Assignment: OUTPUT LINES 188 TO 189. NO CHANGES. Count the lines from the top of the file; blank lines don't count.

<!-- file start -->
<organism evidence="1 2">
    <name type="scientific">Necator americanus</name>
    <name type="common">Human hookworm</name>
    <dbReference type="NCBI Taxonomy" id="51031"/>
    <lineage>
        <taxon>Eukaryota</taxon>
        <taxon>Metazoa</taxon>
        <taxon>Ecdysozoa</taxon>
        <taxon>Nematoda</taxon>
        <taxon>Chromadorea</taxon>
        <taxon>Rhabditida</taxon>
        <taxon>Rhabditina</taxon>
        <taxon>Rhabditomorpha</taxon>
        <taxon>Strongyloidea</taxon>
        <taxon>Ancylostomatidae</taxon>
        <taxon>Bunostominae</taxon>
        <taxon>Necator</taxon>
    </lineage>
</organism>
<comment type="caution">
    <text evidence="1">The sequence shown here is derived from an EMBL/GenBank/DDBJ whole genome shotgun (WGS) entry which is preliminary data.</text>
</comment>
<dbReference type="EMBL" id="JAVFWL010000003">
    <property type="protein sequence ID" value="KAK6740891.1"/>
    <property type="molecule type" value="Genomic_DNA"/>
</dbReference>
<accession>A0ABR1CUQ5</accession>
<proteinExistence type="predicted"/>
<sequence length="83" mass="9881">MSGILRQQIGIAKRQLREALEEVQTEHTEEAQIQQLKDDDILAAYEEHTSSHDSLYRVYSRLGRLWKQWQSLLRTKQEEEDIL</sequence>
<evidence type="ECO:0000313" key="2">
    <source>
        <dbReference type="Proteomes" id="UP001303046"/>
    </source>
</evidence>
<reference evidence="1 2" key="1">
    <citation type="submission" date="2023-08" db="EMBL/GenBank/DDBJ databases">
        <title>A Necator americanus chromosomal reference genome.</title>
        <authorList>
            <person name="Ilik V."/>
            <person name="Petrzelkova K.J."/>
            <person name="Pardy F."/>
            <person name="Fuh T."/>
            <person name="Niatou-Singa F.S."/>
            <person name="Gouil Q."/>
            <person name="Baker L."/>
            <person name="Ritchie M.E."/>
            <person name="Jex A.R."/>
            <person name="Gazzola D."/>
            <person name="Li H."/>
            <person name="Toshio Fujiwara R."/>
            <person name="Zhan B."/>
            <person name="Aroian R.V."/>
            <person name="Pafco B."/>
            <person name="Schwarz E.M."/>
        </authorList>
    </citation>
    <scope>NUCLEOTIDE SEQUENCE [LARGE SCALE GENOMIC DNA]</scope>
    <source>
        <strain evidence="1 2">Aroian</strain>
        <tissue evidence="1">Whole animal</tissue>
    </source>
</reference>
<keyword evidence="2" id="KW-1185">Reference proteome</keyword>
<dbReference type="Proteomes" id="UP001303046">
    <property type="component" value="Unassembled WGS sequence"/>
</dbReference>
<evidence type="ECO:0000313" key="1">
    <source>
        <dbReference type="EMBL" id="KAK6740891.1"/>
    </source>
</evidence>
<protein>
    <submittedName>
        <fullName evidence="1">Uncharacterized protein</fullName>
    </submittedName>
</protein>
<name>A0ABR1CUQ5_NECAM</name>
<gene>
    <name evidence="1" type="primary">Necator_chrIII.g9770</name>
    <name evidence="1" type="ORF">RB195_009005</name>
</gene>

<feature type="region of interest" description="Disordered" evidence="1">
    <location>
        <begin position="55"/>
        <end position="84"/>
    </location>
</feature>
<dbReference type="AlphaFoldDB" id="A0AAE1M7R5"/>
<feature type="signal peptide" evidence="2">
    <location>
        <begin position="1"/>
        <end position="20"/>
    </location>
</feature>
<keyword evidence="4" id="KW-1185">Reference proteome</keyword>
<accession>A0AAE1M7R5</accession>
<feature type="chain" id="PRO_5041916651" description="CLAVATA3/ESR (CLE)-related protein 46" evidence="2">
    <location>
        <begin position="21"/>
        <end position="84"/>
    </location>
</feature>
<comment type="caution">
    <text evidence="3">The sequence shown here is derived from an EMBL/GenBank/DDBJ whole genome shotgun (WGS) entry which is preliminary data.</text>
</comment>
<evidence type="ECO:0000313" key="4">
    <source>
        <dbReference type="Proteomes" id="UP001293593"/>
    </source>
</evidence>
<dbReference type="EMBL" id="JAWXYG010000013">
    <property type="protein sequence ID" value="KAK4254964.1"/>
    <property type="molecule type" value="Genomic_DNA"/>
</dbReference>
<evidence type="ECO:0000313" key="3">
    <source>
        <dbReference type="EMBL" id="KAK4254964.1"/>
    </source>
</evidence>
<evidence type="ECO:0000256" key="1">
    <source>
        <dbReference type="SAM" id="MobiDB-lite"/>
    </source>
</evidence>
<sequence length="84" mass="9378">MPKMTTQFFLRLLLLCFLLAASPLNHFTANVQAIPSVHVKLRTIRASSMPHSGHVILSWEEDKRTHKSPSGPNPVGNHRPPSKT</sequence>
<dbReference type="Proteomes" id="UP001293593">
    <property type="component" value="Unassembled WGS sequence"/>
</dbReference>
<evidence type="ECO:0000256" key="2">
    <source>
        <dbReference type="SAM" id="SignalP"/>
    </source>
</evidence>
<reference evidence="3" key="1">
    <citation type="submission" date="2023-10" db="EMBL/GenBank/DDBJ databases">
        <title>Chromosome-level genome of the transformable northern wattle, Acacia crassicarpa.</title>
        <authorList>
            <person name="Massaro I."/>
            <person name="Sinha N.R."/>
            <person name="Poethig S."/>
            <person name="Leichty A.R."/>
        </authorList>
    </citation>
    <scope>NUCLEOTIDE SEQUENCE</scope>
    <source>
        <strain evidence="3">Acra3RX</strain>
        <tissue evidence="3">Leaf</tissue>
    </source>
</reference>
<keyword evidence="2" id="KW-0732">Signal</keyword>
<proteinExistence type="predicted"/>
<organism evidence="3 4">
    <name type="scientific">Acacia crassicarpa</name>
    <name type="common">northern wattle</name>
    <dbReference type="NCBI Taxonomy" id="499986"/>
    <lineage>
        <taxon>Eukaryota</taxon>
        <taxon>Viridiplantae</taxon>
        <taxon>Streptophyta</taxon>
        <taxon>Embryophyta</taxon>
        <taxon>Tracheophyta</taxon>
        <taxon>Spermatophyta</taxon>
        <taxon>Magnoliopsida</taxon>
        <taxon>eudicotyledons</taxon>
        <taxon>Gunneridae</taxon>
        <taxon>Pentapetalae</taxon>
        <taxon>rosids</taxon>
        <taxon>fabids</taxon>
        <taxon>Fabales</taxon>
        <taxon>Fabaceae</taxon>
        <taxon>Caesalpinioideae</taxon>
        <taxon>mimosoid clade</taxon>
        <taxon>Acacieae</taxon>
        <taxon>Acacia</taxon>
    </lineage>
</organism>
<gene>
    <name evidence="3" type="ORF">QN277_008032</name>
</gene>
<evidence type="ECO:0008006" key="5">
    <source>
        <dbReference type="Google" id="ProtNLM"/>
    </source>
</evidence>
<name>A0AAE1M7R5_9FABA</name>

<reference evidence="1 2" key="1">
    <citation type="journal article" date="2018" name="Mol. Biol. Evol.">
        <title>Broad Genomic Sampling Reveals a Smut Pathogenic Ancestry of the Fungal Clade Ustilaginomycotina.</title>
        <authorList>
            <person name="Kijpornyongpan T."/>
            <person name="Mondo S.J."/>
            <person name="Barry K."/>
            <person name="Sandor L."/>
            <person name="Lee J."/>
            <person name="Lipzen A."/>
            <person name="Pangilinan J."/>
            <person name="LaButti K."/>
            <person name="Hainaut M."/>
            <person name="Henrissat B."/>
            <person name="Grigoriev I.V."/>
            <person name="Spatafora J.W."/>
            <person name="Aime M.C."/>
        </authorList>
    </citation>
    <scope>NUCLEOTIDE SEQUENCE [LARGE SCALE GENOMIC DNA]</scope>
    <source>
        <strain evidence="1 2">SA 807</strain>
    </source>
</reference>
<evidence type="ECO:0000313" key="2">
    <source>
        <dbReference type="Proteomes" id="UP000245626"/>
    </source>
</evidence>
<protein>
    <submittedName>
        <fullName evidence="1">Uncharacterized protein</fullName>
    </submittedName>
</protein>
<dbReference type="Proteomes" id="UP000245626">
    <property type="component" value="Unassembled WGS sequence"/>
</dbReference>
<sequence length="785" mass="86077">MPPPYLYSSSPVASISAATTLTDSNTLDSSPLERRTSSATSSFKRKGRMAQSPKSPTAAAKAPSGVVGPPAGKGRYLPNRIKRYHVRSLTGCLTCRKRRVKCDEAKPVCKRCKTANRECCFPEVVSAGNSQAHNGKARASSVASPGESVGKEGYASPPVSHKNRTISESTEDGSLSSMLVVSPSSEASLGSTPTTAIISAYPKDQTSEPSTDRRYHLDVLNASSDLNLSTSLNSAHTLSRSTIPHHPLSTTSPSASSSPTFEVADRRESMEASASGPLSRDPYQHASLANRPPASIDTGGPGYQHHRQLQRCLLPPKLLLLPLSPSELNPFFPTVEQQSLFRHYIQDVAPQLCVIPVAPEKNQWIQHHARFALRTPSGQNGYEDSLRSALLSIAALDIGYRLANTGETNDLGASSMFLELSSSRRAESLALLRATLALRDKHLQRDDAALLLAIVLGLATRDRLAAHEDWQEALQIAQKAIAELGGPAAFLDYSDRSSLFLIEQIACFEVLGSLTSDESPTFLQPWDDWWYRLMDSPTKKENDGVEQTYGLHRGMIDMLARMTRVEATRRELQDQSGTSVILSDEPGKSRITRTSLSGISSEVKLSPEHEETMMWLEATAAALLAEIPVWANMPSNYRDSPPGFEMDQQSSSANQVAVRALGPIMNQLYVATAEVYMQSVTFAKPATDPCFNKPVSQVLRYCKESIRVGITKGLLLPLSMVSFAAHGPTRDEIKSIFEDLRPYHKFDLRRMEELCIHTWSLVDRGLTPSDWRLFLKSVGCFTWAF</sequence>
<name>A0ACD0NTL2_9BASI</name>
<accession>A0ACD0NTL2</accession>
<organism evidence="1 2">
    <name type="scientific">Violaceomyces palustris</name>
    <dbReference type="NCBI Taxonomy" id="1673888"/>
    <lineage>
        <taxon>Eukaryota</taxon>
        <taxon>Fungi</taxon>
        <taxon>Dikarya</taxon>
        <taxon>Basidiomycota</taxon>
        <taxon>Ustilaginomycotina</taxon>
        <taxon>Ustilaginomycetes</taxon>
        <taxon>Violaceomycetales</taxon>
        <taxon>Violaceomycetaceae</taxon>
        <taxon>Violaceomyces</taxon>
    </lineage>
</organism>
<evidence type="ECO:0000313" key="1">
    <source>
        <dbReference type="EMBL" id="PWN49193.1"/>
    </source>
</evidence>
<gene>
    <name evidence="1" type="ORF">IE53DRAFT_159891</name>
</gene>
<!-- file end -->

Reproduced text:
        <title>Broad Genomic Sampling Reveals a Smut Pathogenic Ancestry of the Fungal Clade Ustilaginomycotina.</title>
        <authorList>